Travels & Traditions: What's Cooking in Switzerland - #805

BURT WOLF: The tectonic plates that hold our continents float on a sea of molten earth. About a hundred million years ago, the African plate banged into the European plate. Billions of tons of rock were rammed together and the Swiss Alps were born.

The most mountainous region in Switzerland is called the Valais and it is the home of Switzerland’s most famous mountain ---the Matterhorn. At the base of the mountain is the town of Zermatt and that is where my gastronomic tour began.

During the 1600s, a group of peasants who lived down in the valley purchased their freedom from the landowners and came up here to start their own community. The old part of Zermatt looks pretty much as it did when they built it 400 years ago.

The new part of town, however, looks different every 400 hours. It has a street lined with excellent shops that put new things out for sale each week. Their specialty is outdoor wear and as the weather and the seasons change they offer the appropriate gear. There are also lots of restaurants and pubs.

From the center of Zermatt, I took the Gornergrate Railway which was Switzerland’s first electric cogwheel railway and the highest outdoor cogwheel railway in Europe. It took me up to the top of the Riffenberg at 8,469 feet above sea level. It’s the place to get a great view of the Matterhorn.

The Matterhorn itself reaches a height of 14,692 feet and it gets a little higher each year as the earth pushes it up. The first attempt to reach the top turned out to be a total failure. It was only in 1865 that a team of climbers were able to reach the peak. The Matterhorn holds a special place in the history of Swiss mountain climbing but it is also important to the history Swiss gastronomy. Let me explain.

BURT WOLF ON CAMERA: In 1908, Erik Baumann and his cousin Theodor Tobler, after hours of feverish experimentation, created a perfect fusion between nougat and milk chocolate, thereby giving us the first Toblerone.

BURT WOLF: Not only did they cross this previously unbreachable boundary between chocolate and nougat but they had the skill and the insight to create a mold that produced individual servings of the bar in the shape of the Matterhorn and to use a manufacturing process so unique that it was granted a patent.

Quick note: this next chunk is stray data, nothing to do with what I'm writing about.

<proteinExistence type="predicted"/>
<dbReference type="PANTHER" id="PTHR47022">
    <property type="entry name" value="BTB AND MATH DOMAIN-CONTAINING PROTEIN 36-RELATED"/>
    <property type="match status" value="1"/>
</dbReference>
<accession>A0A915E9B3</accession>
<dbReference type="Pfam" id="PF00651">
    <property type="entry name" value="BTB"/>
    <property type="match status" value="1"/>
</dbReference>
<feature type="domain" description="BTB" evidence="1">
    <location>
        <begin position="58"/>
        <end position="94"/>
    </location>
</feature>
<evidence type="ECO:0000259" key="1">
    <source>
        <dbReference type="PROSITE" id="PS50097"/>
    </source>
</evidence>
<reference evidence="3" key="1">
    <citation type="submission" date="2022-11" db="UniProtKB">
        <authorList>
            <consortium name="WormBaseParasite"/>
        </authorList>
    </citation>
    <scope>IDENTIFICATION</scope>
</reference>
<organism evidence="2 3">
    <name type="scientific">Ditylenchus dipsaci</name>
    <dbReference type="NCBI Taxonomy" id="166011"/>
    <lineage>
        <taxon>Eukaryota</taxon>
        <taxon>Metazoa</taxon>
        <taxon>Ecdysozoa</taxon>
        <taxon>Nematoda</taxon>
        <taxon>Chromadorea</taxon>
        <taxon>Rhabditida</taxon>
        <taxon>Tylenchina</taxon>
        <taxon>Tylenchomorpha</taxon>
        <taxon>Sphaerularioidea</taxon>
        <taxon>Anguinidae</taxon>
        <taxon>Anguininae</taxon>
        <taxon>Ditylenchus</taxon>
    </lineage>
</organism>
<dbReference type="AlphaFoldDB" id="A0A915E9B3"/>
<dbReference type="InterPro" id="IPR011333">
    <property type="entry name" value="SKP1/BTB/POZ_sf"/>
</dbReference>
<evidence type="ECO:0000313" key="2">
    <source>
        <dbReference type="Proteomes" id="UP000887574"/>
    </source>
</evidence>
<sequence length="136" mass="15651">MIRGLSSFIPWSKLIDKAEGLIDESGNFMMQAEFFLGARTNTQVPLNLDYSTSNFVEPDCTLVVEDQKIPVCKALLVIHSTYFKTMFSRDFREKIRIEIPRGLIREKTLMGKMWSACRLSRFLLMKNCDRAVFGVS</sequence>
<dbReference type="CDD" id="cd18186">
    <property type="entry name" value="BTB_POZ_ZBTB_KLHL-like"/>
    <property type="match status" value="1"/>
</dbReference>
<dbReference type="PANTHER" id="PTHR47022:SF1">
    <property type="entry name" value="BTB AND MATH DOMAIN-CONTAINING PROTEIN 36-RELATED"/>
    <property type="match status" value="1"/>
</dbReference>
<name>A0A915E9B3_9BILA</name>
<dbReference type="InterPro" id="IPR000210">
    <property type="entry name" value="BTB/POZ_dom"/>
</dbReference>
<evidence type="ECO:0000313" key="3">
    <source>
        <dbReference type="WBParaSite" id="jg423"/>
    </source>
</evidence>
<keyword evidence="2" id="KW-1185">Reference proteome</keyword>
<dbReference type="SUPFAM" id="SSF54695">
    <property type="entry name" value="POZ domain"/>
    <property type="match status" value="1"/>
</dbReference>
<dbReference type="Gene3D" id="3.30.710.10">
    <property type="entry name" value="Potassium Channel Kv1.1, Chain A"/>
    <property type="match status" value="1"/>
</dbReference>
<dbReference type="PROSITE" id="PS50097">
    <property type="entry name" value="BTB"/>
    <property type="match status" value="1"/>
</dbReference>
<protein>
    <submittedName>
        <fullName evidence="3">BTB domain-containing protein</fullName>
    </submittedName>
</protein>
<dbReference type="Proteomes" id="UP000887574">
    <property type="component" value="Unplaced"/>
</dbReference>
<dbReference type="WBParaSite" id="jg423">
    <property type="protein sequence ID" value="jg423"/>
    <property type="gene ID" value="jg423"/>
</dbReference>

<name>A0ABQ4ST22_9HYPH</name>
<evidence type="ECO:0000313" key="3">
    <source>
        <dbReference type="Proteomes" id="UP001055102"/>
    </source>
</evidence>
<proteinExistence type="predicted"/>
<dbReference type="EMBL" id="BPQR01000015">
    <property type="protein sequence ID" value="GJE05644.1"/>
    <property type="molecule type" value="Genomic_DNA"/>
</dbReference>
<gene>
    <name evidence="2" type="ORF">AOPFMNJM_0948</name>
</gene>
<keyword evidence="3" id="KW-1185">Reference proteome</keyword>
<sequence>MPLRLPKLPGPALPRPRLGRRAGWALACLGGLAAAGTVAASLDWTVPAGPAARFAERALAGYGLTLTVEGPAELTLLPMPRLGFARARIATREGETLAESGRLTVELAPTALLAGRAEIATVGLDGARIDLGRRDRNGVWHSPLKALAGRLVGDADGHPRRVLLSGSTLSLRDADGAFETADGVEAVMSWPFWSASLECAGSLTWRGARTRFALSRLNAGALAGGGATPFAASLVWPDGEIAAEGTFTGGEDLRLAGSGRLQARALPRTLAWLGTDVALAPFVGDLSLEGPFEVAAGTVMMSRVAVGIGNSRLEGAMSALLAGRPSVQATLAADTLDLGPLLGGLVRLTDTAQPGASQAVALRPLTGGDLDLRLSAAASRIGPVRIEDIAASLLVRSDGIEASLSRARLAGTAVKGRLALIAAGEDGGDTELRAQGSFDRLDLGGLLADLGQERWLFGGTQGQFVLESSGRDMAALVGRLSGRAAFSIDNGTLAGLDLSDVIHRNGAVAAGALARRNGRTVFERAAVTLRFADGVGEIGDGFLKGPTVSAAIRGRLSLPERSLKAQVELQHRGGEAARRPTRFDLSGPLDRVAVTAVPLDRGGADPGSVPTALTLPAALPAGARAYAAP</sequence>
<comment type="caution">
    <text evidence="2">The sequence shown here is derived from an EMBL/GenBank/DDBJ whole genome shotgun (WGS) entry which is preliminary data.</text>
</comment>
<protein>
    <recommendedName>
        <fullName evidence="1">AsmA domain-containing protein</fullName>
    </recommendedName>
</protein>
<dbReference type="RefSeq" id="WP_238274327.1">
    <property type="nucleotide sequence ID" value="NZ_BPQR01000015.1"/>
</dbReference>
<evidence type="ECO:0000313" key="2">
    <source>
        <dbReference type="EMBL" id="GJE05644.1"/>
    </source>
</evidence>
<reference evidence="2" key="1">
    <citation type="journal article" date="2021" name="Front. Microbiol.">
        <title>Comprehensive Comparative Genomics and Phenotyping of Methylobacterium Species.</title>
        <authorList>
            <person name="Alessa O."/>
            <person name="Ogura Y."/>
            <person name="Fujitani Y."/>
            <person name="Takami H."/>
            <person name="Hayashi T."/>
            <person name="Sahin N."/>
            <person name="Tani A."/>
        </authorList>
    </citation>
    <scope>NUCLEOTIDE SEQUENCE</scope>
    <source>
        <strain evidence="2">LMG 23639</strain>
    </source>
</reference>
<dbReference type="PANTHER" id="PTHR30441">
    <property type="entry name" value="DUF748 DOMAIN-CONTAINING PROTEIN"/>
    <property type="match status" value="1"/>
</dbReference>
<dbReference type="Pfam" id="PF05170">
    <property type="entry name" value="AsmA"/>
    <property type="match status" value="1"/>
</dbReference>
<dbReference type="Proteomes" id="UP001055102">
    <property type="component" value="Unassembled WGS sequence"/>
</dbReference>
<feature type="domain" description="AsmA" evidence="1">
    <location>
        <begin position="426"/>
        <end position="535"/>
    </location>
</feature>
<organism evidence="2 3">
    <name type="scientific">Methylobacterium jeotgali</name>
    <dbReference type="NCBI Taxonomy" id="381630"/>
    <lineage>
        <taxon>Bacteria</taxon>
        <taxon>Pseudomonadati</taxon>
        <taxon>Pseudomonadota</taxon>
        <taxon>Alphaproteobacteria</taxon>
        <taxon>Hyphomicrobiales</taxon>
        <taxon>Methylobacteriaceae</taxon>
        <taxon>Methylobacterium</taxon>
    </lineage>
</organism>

But wait, there’s more. The man working at the Swiss Federal Institute for Intellectual Property -- the organization that issued the patent for the Toblerone -- was none other than Albert Einstein.

And so the Matterhorn is not just a mountain it is a gastronomic and scientific landmark.

As you come down from Zermatt and your sugar high, you enter the Valais where you will find the town of Sierre and the Chateau de Ville. The Chateau has been here since the early 1500s. Inside is a restaurant that specializes in the traditional foods of the region and it is one of my all time favorite spots. And each time I come here I have the same meal.

The first course is viande sechees -- beef that has been air dried and thinly sliced. You grind a little pepper on top and eat the slices with your fingers. There’s a basket with two types of rye bread -- one is flavored with cumin seeds and the other with walnuts. 

 The Valais is one of the great cheese producing regions of Switzerland and the main course is raclette. For me this is the ultimate melted cheese dish.

The restaurant has a room where they age their cheeses over several months, turning and brushing them and with white wine and salt.

The chef takes a half wheel of Simplon Cheese and places it in front of a heat source. The heat can come from a fireplace or an electric raclette maker. As the cheese melts, the chef scraps some of it off onto a plate. The cheese is served as a disc about three inches in diameter and about a quarter inch thick. The chef works at the edge of the dining room and the raclette comes to your table as soon as the cheese is melted.

BURT WOLF: There’s a wooden bucket on the table filled with boiled fingerling potatoes. You take out a potato, place it next to the cheese, cut off a small slice, cover it with warm, soft cheese and pop it into your mouth. Along side the raclette is a bowl of gherkins and pickled onions.